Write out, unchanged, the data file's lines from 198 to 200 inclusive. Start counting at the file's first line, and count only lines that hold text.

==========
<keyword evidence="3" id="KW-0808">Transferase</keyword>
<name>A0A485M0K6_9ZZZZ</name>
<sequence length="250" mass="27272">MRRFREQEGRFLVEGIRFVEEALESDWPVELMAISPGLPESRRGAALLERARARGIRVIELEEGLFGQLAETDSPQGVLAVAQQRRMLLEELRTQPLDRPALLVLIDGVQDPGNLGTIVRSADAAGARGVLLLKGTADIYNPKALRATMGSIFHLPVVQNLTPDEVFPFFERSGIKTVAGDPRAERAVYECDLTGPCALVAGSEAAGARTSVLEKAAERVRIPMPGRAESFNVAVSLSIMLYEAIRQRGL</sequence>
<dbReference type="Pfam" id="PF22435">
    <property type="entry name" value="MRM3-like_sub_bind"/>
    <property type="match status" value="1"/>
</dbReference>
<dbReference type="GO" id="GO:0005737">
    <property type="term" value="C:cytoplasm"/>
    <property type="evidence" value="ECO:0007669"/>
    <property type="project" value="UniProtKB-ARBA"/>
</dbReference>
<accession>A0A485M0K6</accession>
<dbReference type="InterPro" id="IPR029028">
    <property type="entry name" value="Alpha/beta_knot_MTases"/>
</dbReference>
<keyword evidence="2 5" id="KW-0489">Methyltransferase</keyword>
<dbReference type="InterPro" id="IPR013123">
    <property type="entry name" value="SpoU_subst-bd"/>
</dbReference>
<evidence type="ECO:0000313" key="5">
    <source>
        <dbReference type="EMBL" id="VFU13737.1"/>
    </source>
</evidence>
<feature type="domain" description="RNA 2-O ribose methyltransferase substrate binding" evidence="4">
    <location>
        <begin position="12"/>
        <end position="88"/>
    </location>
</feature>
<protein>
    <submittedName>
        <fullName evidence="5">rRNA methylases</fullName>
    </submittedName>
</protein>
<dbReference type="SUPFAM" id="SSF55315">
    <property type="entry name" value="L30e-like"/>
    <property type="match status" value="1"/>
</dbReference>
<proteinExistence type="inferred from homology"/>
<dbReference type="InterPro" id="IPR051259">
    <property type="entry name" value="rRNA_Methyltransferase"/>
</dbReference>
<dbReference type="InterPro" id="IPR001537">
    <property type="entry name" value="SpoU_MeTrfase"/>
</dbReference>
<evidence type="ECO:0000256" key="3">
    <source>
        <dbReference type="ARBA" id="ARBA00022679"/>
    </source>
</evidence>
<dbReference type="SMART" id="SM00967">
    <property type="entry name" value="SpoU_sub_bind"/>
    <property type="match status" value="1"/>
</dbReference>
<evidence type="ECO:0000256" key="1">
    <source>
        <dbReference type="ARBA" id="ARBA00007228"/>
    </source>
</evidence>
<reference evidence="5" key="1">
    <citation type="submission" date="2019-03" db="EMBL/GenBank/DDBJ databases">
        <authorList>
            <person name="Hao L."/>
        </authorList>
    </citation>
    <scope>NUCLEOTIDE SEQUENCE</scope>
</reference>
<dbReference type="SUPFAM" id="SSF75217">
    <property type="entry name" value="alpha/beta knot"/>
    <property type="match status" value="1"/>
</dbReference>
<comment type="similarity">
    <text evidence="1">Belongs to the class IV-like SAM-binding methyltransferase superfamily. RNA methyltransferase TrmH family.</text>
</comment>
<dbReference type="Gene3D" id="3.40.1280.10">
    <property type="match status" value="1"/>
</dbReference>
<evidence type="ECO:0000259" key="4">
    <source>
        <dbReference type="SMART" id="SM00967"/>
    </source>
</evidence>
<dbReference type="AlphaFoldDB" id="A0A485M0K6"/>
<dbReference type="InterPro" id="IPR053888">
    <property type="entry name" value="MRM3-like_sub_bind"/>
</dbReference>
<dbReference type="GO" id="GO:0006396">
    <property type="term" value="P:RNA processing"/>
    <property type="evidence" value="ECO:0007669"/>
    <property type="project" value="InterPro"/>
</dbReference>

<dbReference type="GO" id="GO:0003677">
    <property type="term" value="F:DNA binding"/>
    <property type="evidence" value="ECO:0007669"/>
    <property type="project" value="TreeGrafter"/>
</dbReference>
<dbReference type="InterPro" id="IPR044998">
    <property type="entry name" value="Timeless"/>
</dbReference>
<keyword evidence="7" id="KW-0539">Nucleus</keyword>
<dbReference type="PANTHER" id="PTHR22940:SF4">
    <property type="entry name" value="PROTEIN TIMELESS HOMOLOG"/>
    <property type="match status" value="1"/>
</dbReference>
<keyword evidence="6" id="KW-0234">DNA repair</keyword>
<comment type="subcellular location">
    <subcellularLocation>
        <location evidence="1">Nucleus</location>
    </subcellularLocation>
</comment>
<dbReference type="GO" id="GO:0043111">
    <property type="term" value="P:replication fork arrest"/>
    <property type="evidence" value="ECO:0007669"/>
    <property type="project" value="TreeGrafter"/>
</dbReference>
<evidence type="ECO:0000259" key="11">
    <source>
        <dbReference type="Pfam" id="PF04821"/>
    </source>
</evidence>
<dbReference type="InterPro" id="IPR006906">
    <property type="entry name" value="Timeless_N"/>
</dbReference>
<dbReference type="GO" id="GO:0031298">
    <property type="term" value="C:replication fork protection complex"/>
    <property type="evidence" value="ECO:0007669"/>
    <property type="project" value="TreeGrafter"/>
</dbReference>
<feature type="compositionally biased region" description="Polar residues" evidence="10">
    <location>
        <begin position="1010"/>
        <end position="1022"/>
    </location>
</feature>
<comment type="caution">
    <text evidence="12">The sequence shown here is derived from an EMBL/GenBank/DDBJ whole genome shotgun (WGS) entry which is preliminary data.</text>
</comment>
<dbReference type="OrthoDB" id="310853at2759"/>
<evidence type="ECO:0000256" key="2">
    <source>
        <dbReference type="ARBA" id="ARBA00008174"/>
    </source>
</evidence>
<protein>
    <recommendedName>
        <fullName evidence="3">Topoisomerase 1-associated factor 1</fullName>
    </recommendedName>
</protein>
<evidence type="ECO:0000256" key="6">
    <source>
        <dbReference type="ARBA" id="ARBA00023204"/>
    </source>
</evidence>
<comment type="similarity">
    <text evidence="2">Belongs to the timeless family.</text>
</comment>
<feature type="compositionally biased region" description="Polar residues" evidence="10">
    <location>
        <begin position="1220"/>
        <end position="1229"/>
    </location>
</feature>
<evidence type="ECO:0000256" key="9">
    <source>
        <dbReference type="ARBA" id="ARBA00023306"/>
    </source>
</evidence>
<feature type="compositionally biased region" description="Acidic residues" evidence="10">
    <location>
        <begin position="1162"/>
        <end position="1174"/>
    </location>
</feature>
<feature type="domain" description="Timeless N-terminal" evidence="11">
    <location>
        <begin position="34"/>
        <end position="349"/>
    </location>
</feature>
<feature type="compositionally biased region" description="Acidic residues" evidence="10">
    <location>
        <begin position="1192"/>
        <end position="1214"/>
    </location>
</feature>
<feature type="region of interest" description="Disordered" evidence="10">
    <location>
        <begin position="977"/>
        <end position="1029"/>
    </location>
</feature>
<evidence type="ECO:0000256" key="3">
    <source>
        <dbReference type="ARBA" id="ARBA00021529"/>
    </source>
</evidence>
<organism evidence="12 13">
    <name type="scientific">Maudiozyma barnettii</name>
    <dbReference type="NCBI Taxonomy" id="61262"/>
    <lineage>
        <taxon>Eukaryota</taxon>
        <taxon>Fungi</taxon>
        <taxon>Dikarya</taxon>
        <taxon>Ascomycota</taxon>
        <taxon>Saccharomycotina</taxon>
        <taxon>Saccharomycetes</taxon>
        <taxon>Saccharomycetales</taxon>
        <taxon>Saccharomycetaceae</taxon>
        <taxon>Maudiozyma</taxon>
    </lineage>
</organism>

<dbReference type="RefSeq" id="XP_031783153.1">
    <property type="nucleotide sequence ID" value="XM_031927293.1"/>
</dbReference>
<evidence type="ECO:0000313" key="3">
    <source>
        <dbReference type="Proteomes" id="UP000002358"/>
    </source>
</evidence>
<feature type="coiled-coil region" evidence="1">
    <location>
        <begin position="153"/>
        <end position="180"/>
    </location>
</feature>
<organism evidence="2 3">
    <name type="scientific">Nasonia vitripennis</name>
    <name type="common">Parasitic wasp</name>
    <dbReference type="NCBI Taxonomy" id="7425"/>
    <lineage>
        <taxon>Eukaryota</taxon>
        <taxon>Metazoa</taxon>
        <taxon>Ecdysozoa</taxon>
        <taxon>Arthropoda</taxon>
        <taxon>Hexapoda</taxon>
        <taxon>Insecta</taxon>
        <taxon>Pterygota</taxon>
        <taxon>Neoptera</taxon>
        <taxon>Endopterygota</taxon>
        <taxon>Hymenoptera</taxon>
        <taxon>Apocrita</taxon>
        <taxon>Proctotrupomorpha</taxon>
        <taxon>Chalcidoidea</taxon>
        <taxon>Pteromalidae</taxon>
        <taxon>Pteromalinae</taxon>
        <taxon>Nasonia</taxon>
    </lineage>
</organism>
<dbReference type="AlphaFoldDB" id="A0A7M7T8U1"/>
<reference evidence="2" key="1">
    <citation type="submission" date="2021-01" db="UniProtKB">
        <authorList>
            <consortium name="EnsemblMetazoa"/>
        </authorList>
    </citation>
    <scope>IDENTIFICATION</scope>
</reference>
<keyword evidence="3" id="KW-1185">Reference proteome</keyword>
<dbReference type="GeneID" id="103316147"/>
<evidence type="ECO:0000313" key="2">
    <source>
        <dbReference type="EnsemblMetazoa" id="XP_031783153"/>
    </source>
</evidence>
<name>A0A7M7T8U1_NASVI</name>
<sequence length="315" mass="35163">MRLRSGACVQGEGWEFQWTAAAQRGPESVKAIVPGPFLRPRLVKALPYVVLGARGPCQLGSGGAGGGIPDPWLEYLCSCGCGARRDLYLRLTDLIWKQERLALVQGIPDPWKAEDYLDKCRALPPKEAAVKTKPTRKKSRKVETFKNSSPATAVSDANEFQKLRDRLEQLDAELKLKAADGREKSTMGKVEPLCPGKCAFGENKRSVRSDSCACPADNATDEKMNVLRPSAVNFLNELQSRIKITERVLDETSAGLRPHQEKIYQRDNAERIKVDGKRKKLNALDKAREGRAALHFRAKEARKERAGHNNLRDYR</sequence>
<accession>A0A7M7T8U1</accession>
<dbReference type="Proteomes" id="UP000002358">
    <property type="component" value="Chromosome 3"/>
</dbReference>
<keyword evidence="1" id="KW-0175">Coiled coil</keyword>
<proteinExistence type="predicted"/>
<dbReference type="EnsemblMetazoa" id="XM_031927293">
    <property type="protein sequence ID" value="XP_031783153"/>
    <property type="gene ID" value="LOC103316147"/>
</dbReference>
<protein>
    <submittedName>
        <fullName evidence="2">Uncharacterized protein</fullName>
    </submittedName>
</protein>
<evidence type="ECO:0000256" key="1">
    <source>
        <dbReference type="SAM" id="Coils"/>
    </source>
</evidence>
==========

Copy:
</evidence>
<organism evidence="12 13">
    <name type="scientific">Maudiozyma barnettii</name>